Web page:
Which Colleges Allow a Student to Apply as a Junior?
Most of America’s colleges allow students to apply who anticipate fulfilling their graduation requirements as juniors. In fact, most schools typically don’t specify that high school students need to be seniors to submit applications. But with below 10% overall admission rates at Ivy League and other highly selective schools, who cares if one’s allowed to apply? A C student can apply to Princeton University. It doesn’t mean that the student is getting in.
How to Apply to College as a Junior in High School
If you’re intent on applying to colleges as a junior — against Ivy Coach’s explicit advice — everything you would do if you applied like a typical high school senior would need to be completed a full year earlier. This timeline would be as follows:
- By May/June of sophomore year, have an idea of the colleges you want to apply to so you can start visiting before school lets out for the summer. While students often have no choice but to visit some schools over the summer months, we always prefer students to visit during the school year so they can see actual students on campus. We don’t want students enrolling at Brown only to realize that many students have purple hair. Purple hair isn’t for everyone!
- By May/June of sophomore year, meet with your school counselor for the junior year counseling meeting. Only it’s a sophomore-year meeting for you! You’ll need to ask them to prepare your letter of recommendation in advance (which will require you sharing compelling anecdotes — typically in a junior year counselor form). You’ll also need to ask them to prepare your transcript and other supporting documentation in advance.
- By May/June of sophomore year, ask two teachers for letters of recommendation. If they offer you forms, how you complete these forms will go a long way to how they approach their letters. If they don’t have forms, you’ll want to share with them detailed anecdotes that showcase your love for the curriculum and your contributions to the class. Of course, we’d always prefer students secure letters of recommendation from two junior-year teachers. That won’t be possible for sophomores applying as juniors!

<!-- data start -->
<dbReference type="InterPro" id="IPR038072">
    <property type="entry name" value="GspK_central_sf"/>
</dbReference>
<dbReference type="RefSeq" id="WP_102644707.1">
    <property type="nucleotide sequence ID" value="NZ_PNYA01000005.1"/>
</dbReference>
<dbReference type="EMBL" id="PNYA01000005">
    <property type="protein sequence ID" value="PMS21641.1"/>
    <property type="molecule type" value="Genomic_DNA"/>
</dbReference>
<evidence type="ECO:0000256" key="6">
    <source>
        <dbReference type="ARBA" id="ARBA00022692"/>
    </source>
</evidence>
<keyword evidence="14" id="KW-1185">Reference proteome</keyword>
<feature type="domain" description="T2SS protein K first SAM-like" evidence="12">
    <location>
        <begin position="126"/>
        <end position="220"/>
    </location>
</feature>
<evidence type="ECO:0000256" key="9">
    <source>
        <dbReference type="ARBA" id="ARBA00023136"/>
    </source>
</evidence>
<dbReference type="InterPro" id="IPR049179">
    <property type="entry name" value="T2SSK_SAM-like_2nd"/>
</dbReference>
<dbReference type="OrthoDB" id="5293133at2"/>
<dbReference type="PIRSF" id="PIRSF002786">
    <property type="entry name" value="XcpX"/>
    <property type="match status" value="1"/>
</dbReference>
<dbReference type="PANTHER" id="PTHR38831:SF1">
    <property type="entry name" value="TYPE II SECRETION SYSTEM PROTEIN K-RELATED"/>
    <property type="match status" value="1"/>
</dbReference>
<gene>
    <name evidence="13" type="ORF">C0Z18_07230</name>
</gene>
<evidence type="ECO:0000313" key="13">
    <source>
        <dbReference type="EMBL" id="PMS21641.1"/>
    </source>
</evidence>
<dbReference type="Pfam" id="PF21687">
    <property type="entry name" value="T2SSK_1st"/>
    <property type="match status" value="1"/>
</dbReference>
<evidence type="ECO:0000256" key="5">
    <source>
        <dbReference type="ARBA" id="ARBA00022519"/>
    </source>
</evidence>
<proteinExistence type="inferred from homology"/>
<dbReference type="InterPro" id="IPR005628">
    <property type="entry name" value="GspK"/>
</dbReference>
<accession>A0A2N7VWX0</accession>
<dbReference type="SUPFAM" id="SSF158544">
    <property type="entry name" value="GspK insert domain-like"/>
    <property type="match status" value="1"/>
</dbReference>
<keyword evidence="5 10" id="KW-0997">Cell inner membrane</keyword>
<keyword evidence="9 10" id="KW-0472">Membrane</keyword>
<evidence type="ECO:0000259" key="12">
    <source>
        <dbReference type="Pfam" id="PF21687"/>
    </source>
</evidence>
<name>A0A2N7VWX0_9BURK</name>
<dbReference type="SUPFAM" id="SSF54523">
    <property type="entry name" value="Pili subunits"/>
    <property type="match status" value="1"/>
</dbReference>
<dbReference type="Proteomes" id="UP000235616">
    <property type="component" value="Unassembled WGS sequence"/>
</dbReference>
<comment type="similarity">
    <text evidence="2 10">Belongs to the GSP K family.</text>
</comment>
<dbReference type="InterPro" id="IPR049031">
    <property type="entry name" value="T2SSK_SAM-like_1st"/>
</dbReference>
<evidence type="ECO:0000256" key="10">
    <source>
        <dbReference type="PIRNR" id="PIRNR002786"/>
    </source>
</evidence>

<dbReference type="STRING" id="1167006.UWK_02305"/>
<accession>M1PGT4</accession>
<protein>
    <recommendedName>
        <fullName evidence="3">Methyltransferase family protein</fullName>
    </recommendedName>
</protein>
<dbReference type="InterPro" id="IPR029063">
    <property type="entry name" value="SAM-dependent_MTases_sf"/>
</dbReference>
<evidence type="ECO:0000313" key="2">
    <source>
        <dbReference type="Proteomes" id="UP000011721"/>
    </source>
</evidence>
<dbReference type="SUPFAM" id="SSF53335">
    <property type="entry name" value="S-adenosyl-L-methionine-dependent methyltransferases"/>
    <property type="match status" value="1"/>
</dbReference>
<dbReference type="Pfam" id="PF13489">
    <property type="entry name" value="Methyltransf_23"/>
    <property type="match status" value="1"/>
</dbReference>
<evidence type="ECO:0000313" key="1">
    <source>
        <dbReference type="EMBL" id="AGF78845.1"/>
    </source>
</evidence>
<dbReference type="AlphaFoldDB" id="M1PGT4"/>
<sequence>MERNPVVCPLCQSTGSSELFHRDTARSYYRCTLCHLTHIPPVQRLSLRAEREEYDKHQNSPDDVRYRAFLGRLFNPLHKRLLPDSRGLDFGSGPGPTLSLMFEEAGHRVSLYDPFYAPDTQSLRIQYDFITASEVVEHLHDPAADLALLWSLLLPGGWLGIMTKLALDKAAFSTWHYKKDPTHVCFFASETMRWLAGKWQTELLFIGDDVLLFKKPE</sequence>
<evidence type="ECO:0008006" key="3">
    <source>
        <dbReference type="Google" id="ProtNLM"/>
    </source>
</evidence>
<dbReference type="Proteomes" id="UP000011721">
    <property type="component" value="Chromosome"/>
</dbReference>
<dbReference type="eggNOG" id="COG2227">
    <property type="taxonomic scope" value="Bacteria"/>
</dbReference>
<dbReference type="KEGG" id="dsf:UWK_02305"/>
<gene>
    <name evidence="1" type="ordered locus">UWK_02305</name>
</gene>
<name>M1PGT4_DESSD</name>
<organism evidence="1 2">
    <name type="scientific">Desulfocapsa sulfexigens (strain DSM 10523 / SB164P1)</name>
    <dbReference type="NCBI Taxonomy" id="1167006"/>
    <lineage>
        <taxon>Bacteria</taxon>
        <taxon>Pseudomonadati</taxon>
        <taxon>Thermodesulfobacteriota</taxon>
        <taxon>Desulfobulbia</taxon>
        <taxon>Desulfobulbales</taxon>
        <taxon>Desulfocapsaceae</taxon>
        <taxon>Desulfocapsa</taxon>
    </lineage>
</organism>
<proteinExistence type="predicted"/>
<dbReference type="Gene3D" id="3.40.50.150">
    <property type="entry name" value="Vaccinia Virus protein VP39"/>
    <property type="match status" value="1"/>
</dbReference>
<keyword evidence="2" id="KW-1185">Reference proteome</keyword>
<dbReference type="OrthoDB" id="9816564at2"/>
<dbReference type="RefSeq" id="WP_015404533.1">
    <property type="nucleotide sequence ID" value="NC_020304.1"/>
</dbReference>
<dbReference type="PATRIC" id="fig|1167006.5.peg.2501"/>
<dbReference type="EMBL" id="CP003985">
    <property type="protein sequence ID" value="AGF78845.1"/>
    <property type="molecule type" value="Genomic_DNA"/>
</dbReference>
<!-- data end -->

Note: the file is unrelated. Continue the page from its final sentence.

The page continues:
- During the summer before junior year, complete all of your college applications — for both the Early Action/Early Decision round and the Regular Decision round. This includes finishing all of the many essays, the activities section, and the non-essay portions of each respective application.
- In early November, submit your Early Action/Early Decision application(s). If you earn admission in mid-December, you could be done with the college admissions process. If you’re deferred or denied admission, you will submit Regular Decision applications around January 1st (if you don’t come to your senses first and reconsider applying to these schools as a high school junior).
Should a Student Apply to College as a Junior?
As you may have noticed, we included only one potential pro of applying to college as a junior in high school. And that’s telling. It’s because we at Ivy Coach believe that applying a year early to college is a terrible, horrible, no good, very bad idea. What’s the rush? Why hinder your chances of earning admission to the best college you can get into by submitting applications when they’re only half-baked? So turn up the oven to 360° and let your candidacy bake. Take it out during the fall of senior year — when it’s ready and delicious!